John Murray I (1737 - 1793) founded the British publishing firm John Murray (1768 - present) in London. Born in Edinburgh, Murray served as an officer in the Royal Marines and built a list of authors that included Isaac D’Israeli and published the English Review. Murray the elder also was one of the founding sponsors of the London evening newspaper The Star in 1788. John Murray II (November 27 1778 - June 27, 1843) continued the family publishing business and developed it into one of the most important and influential publishing houses in Britain. The list of authors published by the firm grew to include Jane Austen, Sir Walter Scott, Washington Irving, George Crabbe, and Lord Byron under his tenure. Murray II also moved the business to 50 Albermarle Street in Mayfair, which became famous for Murray’s tradition of ‘four o’clock friends’, which was afternoon tea with his writers. John Murray III (1808 - 1892) continued to grow the business, and the firm published the first English translation of Goethe’s Theory of Colours, David Livingstone’s Missionary Travels and Charles Darwin’s Origin of Species during his tenure. Murray also published Herman Melville’s first two books. The firm began publishing Murray Handbooks in 1836, an ancestor of all modern travel guides. Sir John Murray IV (1851 - 1928) was publisher to Queen Victoria. Three successive Murray’s after Murray IV led the business until it was purchased by Hodder Headline in 2002, which was acquired by the French conglomerate Lagardère Group in 2004. Today, Murray is an imprint of Lagardère under the imprint Hachette UK. More by this mapmaker...

Alexander Bridport Becher (June 12, 1796 - 1876) was hydrographer, cartographer, author, and Rear Admiral in the Royal Navy. He entered the Royal Navy College in April 1810 and graduated with a commission as a Midshipman in 1812. He served with Commodore Edward Owen and Captain William Fitzwilliam Owen from December 1814 until June 1817 surveying lakes in Canada. During the course of his career in the Navy, Becher served in many different capacities on several ships and undertook survey missions in the North Sea and the Orkney Islands. When not aboard ship, Becher was employed by the Hydrographic Department of the Admiralty, where he served from May 1823 until 1864. During his time at the Hydrographic Department, Becher arranged and classified the Department's original charts, which numbered between 20,000 and 30,000 in a system that rendered them accessible for immediate reference. Becher also laughed the Nautical Magazine in 1832, which he managed and edited for the subsequent 39 years. Learn More...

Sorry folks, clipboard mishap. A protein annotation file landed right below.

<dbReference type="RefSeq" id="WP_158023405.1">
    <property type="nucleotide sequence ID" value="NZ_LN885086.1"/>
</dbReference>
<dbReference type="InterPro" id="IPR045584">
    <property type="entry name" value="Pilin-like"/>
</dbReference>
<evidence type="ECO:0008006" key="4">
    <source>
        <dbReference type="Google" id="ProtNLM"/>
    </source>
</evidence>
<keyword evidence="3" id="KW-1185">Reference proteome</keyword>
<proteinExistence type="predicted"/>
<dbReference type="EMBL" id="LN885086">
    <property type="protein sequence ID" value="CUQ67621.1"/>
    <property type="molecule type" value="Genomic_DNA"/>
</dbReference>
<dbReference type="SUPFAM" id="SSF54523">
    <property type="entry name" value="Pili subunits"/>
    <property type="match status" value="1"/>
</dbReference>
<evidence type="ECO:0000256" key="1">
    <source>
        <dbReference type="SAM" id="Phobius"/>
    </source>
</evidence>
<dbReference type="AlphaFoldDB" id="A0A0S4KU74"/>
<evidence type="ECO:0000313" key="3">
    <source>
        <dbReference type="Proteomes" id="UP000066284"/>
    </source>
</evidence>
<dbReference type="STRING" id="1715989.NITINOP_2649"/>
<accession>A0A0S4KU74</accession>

John Walker (1787 - April 19, 1873) was a British map seller, engraver, lithographer, hydrographer, geographer, draughtsman, and publisher active in London during the 19th century. Walker published both nautical charts and geographical maps. His nautical work is particularly distinguished as he was an official hydrographer for the British East India Company, a position, incidentally, also held by his father of the same name. Walker's maps, mostly published after 1827, were primarily produced with his brothers Charles Walker and Alexander Walker under the imprint J. and C. Walker. Among their joint projects are more than 200 maps for the influential Society for the Diffusion of Useful Knowledge Atlas (SDUK). In addition they published numerous charts for James Horsburgh and the British Admiralty Hydrographic Office, including Belcher's important map of Hong Kong and Carless' exploratory map of Karachi. The J. and C. Walker firm continued to publish after both Walkers died in the 1870s. Learn More...


Very good. Even overall toning. Dissected and mounted on linen. Blank on verso.


OCLC 221407697.